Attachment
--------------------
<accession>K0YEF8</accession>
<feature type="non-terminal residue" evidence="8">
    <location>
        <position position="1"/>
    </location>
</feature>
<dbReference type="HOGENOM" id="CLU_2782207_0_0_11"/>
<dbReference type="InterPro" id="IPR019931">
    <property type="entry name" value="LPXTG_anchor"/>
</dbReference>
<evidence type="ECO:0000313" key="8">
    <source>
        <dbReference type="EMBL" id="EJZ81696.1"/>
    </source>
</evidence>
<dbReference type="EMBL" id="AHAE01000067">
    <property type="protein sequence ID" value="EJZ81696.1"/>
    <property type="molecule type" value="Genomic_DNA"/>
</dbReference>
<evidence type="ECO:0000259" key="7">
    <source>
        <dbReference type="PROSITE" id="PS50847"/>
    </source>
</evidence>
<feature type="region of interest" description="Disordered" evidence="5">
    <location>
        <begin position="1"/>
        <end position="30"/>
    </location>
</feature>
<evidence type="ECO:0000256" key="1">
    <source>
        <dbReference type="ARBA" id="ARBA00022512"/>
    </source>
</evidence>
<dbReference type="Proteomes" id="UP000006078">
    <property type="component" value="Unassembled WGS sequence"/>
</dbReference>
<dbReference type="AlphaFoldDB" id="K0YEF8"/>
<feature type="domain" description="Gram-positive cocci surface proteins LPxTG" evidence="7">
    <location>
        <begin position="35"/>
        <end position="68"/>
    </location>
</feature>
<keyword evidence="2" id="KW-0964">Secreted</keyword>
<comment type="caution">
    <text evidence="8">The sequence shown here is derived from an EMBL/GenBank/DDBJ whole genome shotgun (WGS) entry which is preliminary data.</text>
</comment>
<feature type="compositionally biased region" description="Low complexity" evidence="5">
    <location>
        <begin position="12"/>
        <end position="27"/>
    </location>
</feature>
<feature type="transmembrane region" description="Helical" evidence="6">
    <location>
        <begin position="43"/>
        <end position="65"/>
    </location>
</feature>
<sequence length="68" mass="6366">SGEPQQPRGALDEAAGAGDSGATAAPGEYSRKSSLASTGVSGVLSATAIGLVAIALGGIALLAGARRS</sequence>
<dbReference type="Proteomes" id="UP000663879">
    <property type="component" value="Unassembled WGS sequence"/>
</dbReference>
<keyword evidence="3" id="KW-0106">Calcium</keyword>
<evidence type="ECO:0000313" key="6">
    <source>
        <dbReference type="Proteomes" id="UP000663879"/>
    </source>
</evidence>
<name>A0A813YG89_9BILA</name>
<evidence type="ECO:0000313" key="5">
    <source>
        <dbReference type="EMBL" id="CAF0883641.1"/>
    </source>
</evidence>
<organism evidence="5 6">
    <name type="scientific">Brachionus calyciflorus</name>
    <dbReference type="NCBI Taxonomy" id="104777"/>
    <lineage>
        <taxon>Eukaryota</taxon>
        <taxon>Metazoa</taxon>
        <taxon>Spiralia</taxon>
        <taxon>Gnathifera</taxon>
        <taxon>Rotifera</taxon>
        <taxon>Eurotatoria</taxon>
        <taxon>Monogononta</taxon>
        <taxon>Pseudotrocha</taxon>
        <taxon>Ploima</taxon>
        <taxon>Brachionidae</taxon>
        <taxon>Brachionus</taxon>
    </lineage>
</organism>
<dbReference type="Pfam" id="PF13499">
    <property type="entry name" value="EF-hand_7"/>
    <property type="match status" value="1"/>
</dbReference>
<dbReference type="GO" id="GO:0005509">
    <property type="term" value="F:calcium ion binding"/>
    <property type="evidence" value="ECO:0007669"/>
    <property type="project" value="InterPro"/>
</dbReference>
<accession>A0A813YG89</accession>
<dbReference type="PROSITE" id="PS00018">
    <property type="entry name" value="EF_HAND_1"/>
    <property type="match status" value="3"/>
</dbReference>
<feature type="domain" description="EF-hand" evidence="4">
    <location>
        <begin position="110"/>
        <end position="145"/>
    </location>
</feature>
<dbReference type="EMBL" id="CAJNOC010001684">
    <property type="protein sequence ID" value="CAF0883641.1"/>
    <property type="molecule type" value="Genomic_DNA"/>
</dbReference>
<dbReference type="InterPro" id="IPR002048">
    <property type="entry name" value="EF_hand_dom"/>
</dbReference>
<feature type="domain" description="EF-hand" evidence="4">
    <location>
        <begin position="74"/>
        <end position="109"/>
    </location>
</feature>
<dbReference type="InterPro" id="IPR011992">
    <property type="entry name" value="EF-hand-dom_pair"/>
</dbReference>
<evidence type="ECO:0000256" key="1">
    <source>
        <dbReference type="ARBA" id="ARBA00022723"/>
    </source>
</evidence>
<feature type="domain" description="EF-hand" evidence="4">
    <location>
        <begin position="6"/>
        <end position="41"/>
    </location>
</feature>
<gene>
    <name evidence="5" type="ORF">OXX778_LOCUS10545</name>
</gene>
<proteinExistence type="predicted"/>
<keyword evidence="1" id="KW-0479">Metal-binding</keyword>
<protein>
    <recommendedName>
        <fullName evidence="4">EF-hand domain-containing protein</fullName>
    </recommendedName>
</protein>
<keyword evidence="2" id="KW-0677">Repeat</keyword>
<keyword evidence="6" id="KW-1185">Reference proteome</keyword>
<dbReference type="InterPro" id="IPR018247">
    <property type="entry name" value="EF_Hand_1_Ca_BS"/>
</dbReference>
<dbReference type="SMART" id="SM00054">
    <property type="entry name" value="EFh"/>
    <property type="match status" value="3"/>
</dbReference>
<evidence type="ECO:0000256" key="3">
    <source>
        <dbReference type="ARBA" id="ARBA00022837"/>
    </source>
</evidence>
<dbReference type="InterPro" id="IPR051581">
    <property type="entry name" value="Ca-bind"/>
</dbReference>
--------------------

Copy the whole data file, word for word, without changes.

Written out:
<accession>K0YEF8</accession>
<feature type="non-terminal residue" evidence="8">
    <location>
        <position position="1"/>
    </location>
</feature>
<dbReference type="HOGENOM" id="CLU_2782207_0_0_11"/>
<dbReference type="InterPro" id="IPR019931">
    <property type="entry name" value="LPXTG_anchor"/>
</dbReference>
<evidence type="ECO:0000313" key="8">
    <source>
        <dbReference type="EMBL" id="EJZ81696.1"/>
    </source>
</evidence>
<dbReference type="EMBL" id="AHAE01000067">
    <property type="protein sequence ID" value="EJZ81696.1"/>
    <property type="molecule type" value="Genomic_DNA"/>
</dbReference>
<evidence type="ECO:0000259" key="7">
    <source>
        <dbReference type="PROSITE" id="PS50847"/>
    </source>
</evidence>
<feature type="region of interest" description="Disordered" evidence="5">
    <location>
        <begin position="1"/>
        <end position="30"/>
    </location>
</feature>
<evidence type="ECO:0000256" key="1">
    <source>
        <dbReference type="ARBA" id="ARBA00022512"/>
    </source>
</evidence>
<dbReference type="Proteomes" id="UP000006078">
    <property type="component" value="Unassembled WGS sequence"/>
</dbReference>
<dbReference type="AlphaFoldDB" id="K0YEF8"/>
<feature type="domain" description="Gram-positive cocci surface proteins LPxTG" evidence="7">
    <location>
        <begin position="35"/>
        <end position="68"/>
    </location>
</feature>
<keyword evidence="2" id="KW-0964">Secreted</keyword>
<comment type="caution">
    <text evidence="8">The sequence shown here is derived from an EMBL/GenBank/DDBJ whole genome shotgun (WGS) entry which is preliminary data.</text>
</comment>
<feature type="compositionally biased region" description="Low complexity" evidence="5">
    <location>
        <begin position="12"/>
        <end position="27"/>
    </location>
</feature>
<feature type="transmembrane region" description="Helical" evidence="6">
    <location>
        <begin position="43"/>
        <end position="65"/>
    </location>
</feature>
<sequence length="68" mass="6366">SGEPQQPRGALDEAAGAGDSGATAAPGEYSRKSSLASTGVSGVLSATAIGLVAIALGGIALLAGARRS</sequence>
<dbReference type="Proteomes" id="UP000663879">
    <property type="component" value="Unassembled WGS sequence"/>
</dbReference>
<keyword evidence="3" id="KW-0106">Calcium</keyword>
<evidence type="ECO:0000313" key="6">
    <source>
        <dbReference type="Proteomes" id="UP000663879"/>
    </source>
</evidence>
<name>A0A813YG89_9BILA</name>
<evidence type="ECO:0000313" key="5">
    <source>
        <dbReference type="EMBL" id="CAF0883641.1"/>
    </source>
</evidence>
<organism evidence="5 6">
    <name type="scientific">Brachionus calyciflorus</name>
    <dbReference type="NCBI Taxonomy" id="104777"/>
    <lineage>
        <taxon>Eukaryota</taxon>
        <taxon>Metazoa</taxon>
        <taxon>Spiralia</taxon>
        <taxon>Gnathifera</taxon>
        <taxon>Rotifera</taxon>
        <taxon>Eurotatoria</taxon>
        <taxon>Monogononta</taxon>
        <taxon>Pseudotrocha</taxon>
        <taxon>Ploima</taxon>
        <taxon>Brachionidae</taxon>
        <taxon>Brachionus</taxon>
    </lineage>
</organism>
<dbReference type="Pfam" id="PF13499">
    <property type="entry name" value="EF-hand_7"/>
    <property type="match status" value="1"/>
</dbReference>
<dbReference type="GO" id="GO:0005509">
    <property type="term" value="F:calcium ion binding"/>
    <property type="evidence" value="ECO:0007669"/>
    <property type="project" value="InterPro"/>
</dbReference>
<accession>A0A813YG89</accession>
<dbReference type="PROSITE" id="PS00018">
    <property type="entry name" value="EF_HAND_1"/>
    <property type="match status" value="3"/>
</dbReference>
<feature type="domain" description="EF-hand" evidence="4">
    <location>
        <begin position="110"/>
        <end position="145"/>
    </location>
</feature>
<dbReference type="EMBL" id="CAJNOC010001684">
    <property type="protein sequence ID" value="CAF0883641.1"/>
    <property type="molecule type" value="Genomic_DNA"/>
</dbReference>
<dbReference type="InterPro" id="IPR002048">
    <property type="entry name" value="EF_hand_dom"/>
</dbReference>
<feature type="domain" description="EF-hand" evidence="4">
    <location>
        <begin position="74"/>
        <end position="109"/>
    </location>
</feature>
<dbReference type="InterPro" id="IPR011992">
    <property type="entry name" value="EF-hand-dom_pair"/>
</dbReference>
<evidence type="ECO:0000256" key="1">
    <source>
        <dbReference type="ARBA" id="ARBA00022723"/>
    </source>
</evidence>
<feature type="domain" description="EF-hand" evidence="4">
    <location>
        <begin position="6"/>
        <end position="41"/>
    </location>
</feature>
<gene>
    <name evidence="5" type="ORF">OXX778_LOCUS10545</name>
</gene>
<proteinExistence type="predicted"/>
<keyword evidence="1" id="KW-0479">Metal-binding</keyword>
<protein>
    <recommendedName>
        <fullName evidence="4">EF-hand domain-containing protein</fullName>
    </recommendedName>
</protein>
<keyword evidence="2" id="KW-0677">Repeat</keyword>
<keyword evidence="6" id="KW-1185">Reference proteome</keyword>
<dbReference type="InterPro" id="IPR018247">
    <property type="entry name" value="EF_Hand_1_Ca_BS"/>
</dbReference>
<dbReference type="SMART" id="SM00054">
    <property type="entry name" value="EFh"/>
    <property type="match status" value="3"/>
</dbReference>
<evidence type="ECO:0000256" key="3">
    <source>
        <dbReference type="ARBA" id="ARBA00022837"/>
    </source>
</evidence>
<dbReference type="InterPro" id="IPR051581">
    <property type="entry name" value="Ca-bind"/>
</dbReference>